Don't Put Me in a Skirt

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Review: Her Brilliant Career: Ten Extraordinary Women of the Fifties, by Rachel Cooke (HarperCollins, 340 pages).

This review originally ran in the Boston Globe on December 15, 2014.

 

In London, 1951, a crowd gathered as a woman attempted to board a bus while wearing one of Christian Dior’s newest creations: the New Look. “Her skirt was so wide, she couldn’t negotiate the door. At first I laughed along with everyone else,” recalled Grace Robertson, a then twenty-one-year-old aspiring photojournalist. “But then I suddenly thought: are they putting us into these clothes so we can’t get on buses, and take their jobs?” [xix] Only one year into the decade and already some women were starting to get the hint.

In Her Brilliant Career: Ten Extraordinary Women of the Fifties, journalist Rachel Cooke reveals that British women’s experiences during World War II radically rearranged their expectations of what life would be like afterward. Having survived the Blitz and served their country during wartime, the idea of turning their backs on engaged, professional lives was often unthinkable.

Her Brilliant Career aims to dispel the myth of what a “Fifties woman” was: “old-fashioned, unambitious, docile, emollient, inhibited, clenched, prudish, thwarted, frustrated, [and] repressed.” [xii] Cooke tells the stories of ten vibrant, fascinating women who came into their own after the war. While a few of them were frustrated, thwarted, and even repressed at times, they never stopped trying to lead meaningful lives.

Patience Gray, author of the best-selling British cookbook of the 1950s, Plats du Jour (1957), guided a nation emerging from years of rationing (Cooke describes wartime cookbooks that offered recipes for cooking crows, sparrows, and “eggs that are really tinned apricots fried in bacon fat” [3]). Gray is notable not only for her salutary influence on British cooking, but for the unorthodox choices she made later in life.

A single mother who once gave her teenagers money to hitchhike back to London—they were vacationing in Italy at the time—Gray was always a little different. [35] At age 46 she decamped for Italy with the great love of her life, the sculptor Norman Mommens. “We shed a snakeskin of fuss, plans, hesitations, and other people’s claims,” [39] Gray explained, and they left.

The couple lived together “hand-to-mouth” [39] in a rustic Italian barn with no plumbing for the next forty years (“It was with some reluctance,” Cooke writes,[40] that electricity was installed in the 1990s). This experience informed Gray’s next and equally influential cookbook, Honey from a Weed (1986), which predated twenty-first century foodies’ interest in foraging and eating locally, remaining in print and influential to this day. Gray wasn’t totally averse to traditional ideas, however; thirty years after they met, she and Mommens were married. She never returned to England.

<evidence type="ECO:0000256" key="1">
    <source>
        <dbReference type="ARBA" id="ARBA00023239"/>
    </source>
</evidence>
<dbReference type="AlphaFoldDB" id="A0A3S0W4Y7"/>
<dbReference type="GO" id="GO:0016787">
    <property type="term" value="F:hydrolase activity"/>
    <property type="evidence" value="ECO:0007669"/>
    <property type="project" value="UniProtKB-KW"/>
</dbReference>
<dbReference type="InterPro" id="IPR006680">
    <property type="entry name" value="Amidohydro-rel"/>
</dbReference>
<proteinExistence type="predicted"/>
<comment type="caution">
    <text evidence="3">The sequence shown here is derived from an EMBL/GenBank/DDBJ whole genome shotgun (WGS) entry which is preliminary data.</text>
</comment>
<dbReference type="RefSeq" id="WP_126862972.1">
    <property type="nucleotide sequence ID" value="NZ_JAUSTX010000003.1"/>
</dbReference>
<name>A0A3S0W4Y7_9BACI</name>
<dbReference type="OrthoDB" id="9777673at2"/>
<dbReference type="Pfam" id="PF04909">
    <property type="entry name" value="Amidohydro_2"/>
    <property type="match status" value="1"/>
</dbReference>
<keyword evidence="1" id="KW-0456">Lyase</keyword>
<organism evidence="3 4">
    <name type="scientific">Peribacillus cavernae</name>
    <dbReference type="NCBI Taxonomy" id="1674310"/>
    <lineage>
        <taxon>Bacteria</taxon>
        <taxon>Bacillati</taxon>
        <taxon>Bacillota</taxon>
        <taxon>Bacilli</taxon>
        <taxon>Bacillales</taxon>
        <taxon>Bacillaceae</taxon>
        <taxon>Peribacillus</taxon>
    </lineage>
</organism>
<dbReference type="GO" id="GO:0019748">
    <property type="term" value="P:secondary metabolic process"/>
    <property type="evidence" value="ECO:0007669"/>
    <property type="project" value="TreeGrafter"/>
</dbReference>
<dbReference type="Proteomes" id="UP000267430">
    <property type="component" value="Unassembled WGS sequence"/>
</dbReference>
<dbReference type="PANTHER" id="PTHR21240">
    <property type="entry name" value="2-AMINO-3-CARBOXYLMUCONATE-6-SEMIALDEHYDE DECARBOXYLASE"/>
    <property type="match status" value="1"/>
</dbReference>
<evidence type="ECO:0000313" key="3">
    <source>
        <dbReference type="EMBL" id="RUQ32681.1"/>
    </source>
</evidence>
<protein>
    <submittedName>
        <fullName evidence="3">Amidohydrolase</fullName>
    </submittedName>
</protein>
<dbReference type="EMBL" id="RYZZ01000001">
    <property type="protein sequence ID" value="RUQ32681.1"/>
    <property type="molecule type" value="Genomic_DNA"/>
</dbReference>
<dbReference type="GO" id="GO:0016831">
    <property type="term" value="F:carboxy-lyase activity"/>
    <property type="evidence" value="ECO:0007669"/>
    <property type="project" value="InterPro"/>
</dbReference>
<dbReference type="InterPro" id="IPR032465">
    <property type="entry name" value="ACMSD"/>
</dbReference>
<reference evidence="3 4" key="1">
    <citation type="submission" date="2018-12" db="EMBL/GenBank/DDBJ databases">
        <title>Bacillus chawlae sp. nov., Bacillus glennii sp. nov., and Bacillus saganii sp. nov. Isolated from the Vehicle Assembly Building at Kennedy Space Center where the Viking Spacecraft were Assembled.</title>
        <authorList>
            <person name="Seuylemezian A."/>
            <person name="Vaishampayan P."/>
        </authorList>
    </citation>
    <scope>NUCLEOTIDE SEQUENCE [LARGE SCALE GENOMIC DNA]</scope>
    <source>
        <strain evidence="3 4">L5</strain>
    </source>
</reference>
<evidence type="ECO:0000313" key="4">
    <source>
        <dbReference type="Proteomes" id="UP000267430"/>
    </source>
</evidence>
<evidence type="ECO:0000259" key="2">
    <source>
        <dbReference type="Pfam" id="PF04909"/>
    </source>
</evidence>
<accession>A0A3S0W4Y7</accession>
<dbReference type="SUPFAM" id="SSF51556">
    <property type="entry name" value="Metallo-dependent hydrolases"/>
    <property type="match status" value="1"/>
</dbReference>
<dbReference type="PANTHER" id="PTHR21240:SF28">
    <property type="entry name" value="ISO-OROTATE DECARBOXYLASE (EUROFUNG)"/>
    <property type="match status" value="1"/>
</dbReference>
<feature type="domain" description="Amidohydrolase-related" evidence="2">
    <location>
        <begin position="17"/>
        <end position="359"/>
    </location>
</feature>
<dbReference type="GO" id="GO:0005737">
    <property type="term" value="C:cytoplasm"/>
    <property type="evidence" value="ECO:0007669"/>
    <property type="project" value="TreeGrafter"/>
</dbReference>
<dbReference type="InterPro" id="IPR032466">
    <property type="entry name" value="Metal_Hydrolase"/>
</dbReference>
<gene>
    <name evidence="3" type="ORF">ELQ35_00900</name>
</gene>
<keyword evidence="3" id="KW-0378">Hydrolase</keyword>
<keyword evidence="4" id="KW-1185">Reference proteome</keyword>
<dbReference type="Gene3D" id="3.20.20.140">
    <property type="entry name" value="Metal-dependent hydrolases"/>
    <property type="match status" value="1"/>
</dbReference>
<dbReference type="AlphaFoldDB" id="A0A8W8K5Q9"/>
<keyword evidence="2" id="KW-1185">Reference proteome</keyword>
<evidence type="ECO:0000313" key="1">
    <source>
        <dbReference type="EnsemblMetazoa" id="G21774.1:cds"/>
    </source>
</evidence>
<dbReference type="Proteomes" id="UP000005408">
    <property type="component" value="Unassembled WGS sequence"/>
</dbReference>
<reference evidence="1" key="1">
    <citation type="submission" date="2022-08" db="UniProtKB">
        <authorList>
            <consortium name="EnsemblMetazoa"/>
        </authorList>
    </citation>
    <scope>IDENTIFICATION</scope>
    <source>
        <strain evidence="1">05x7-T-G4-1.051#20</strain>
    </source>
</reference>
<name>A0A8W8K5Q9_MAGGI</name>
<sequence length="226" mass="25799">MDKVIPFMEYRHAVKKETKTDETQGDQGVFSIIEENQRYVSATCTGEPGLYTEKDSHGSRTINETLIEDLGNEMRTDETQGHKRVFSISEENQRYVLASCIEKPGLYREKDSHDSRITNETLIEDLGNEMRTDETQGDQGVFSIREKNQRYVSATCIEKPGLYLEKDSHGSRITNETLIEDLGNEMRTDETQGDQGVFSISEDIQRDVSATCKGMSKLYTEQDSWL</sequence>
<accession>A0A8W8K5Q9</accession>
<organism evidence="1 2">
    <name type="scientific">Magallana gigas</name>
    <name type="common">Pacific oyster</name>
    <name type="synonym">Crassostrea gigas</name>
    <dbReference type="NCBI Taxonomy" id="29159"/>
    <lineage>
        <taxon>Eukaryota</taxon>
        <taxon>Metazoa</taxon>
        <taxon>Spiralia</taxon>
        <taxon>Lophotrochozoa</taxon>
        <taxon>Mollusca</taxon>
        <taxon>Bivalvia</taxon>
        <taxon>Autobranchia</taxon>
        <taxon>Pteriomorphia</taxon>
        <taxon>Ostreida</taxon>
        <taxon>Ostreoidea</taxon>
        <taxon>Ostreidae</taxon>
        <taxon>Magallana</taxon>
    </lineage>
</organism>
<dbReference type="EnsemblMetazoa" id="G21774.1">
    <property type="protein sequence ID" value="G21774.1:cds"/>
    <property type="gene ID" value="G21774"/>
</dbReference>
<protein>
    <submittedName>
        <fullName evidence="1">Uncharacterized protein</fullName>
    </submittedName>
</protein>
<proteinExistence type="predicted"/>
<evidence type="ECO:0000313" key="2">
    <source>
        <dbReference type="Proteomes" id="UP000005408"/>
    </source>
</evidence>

Not every woman was as Bohemian as Patience Gray. The pioneering architect Alison Smithson’s adamant sense of modernity, exemplified in the landmark buildings she created with her husband and creative partner Peter Smithson, brought her admiration and controversy. “We’re the best architects in the world,” she liked to say. It wasn’t merely an unusual statement coming from a woman; as one of her contemporaries recalled. “It wasn’t very English at all.” [105]

Film producer Betty Box demanded the same pay as her male counterparts and became one of the most successful producers in history—her nickname was “Betty Box Office.” [206] And while the celebrated archaeologist and author Jacquetta Hawkes enjoyed a series of professional achievements and affairs with both men and women, her life was conducted “with a careful public smoothness” [248] after marrying writer J.B. Priestley at age 43. “Let me have the guts to behave badly,” Hawkes wrote to a friend, and [249] eventually at age seventy, she published a scandalous sexual quasi-memoir entitled A Quest for Love, and did. [252]

It’s Rachel Cooke’s intention to “make people reconsider the ‘lost’ decade between the war and feminism” and to “pull the reader along” with these tales of “derring-do.” [xxv] She succeeds on every count. Thanks to Cooke’s deep research, buoyant storytelling, and her sincere affection for the ten remarkable women portrayed here, Her Brilliant Career is both entertaining and touching. Give it to any enterprising, smart woman you know: although she may never have heard their names, she’ll recognize these women right away. Women who, like journalist Nancy Spain, “didn’t want to meet anyone who would make me put on a skirt.” [52]